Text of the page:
Today, August 28, the Wikimedia Foundation is making a change to the software that powers the Wikimedia projects: By default, all logged-in users will now be using HTTPS to access Wikimedia sites. What this does is encrypt the connection between the Wikimedia servers and the user’s browser so that the information sent between the two is not readable by anyone else. This is in response to the recent concerns over the privacy and security of our user community, and we explained the rationale for this change in our post about the future of HTTPS at Wikimedia.
What this means for you
How this works is simple: If a user wants to log in, they will be redirected to use HTTPS for the login, thus keeping their username and password secure. After they are logged in, they stay on the HTTPS version of the Wikimedia site they are using.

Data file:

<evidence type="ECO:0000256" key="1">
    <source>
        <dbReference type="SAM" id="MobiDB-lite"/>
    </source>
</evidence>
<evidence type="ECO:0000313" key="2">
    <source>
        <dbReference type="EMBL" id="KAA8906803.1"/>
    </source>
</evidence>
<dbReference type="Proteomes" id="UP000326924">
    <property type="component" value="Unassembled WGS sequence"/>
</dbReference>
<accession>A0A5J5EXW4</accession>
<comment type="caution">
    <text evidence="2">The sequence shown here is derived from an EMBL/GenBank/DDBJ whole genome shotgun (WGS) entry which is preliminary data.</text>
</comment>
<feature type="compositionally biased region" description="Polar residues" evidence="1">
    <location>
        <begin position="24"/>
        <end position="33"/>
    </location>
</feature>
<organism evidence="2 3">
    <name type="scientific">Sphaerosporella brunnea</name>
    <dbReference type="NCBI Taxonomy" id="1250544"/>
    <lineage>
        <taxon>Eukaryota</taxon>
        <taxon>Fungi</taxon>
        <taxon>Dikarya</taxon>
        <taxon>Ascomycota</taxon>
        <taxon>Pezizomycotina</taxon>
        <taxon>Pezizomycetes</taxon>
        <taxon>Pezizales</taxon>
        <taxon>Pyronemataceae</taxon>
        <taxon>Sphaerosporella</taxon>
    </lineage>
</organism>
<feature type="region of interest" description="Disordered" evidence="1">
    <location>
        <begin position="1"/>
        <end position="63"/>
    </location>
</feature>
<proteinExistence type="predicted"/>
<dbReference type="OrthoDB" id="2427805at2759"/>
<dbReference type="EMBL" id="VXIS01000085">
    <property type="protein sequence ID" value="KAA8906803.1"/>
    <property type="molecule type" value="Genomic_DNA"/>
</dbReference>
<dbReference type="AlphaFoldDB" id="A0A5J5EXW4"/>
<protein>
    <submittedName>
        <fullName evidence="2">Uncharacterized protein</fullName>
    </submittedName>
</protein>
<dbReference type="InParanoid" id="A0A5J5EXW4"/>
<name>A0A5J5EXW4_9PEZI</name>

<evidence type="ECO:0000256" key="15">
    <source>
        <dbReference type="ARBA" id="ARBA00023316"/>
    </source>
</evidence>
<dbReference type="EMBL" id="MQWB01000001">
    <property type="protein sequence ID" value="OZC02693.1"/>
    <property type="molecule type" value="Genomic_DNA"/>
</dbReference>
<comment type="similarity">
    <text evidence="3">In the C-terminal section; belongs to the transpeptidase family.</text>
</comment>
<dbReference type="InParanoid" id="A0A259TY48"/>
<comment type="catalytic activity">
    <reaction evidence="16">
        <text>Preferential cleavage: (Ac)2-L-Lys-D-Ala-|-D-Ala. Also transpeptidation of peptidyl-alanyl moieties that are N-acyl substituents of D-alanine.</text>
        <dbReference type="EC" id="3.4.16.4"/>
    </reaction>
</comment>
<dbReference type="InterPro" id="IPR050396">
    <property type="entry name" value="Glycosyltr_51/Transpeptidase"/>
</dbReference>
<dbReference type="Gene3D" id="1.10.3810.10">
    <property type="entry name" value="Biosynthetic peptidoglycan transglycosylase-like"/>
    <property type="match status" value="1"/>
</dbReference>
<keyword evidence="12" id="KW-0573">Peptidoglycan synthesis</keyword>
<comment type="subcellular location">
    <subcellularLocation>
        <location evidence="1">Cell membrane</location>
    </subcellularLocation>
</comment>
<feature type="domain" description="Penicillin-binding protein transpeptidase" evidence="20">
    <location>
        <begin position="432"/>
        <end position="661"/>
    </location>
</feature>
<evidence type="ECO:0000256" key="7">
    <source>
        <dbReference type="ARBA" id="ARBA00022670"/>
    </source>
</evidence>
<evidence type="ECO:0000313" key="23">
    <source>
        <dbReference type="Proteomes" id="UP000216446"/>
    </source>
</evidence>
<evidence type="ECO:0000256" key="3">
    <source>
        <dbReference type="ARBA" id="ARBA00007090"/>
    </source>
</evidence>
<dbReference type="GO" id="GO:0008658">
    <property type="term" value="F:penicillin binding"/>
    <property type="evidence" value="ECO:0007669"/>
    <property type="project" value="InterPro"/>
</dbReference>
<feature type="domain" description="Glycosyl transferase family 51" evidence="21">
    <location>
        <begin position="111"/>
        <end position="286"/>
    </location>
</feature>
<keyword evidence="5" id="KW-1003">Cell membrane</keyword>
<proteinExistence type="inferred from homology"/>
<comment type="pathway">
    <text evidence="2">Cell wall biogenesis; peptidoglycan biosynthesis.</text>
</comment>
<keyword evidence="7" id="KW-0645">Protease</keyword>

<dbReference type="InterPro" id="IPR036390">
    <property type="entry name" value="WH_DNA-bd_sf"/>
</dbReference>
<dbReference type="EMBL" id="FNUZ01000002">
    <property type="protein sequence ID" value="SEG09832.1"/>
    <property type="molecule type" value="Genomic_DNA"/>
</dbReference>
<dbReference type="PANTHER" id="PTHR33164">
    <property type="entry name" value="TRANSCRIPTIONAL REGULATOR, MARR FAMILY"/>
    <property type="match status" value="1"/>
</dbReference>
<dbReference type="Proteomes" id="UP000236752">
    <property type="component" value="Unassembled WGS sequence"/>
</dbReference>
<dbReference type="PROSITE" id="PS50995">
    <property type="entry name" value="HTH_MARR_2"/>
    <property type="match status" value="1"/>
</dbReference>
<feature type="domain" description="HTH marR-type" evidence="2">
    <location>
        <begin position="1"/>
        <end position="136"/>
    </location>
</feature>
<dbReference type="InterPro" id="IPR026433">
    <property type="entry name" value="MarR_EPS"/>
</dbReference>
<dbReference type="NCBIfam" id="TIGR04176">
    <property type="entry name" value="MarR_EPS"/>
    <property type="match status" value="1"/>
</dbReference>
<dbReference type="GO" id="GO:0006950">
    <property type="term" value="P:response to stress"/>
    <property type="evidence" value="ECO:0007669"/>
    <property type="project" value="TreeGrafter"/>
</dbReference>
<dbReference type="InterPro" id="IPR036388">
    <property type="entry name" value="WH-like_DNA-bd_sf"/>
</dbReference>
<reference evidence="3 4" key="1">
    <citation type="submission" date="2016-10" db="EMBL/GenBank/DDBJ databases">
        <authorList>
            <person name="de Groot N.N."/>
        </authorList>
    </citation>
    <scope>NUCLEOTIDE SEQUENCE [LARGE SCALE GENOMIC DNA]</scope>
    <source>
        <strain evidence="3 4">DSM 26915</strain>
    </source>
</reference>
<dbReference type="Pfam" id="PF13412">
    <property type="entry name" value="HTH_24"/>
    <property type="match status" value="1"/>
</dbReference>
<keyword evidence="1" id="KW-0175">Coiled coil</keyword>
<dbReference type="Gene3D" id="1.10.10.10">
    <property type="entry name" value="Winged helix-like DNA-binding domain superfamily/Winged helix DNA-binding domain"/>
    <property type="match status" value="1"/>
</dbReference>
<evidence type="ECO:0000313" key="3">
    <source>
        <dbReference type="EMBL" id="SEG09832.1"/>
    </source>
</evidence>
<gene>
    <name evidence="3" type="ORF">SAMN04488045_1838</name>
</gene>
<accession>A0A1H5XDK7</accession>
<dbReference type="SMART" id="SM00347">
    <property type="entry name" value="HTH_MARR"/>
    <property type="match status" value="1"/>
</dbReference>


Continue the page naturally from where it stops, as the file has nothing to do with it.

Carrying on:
Some users live in areas where HTTPS is not an easy option, most times because of explicit blocking by a government. At the request of these communities, we have made an explicit exclusion for users from those affected countries. Simply put, users from China and Iran will not be required to use HTTPS for logging in, nor for viewing any Wikimedia project site.
Are you having a slow or unreliable experience while browsing Wikimedia sites over HTTPS? Then you can turn HTTPS off in your user preferences, under the “User profile” tab: Uncheck “Always use a secure connection when logged in”. You will need to log out and log in again for the preference to take effect. But remember, you will still need to log in using the secure HTTPS process.
For further details, please see the HTTPS page on Meta-Wiki, which is available in several languages.
Are you unable to log in and edit a Wikimedia wiki after this change? Please contact the Wikimedia Foundation Operations team via any means you find comfortable, including this blog post’s comments section, on IRC in the #wikimedia-operations channel, or via the email@example.com email address.
Release Manager, Wikimedia Foundation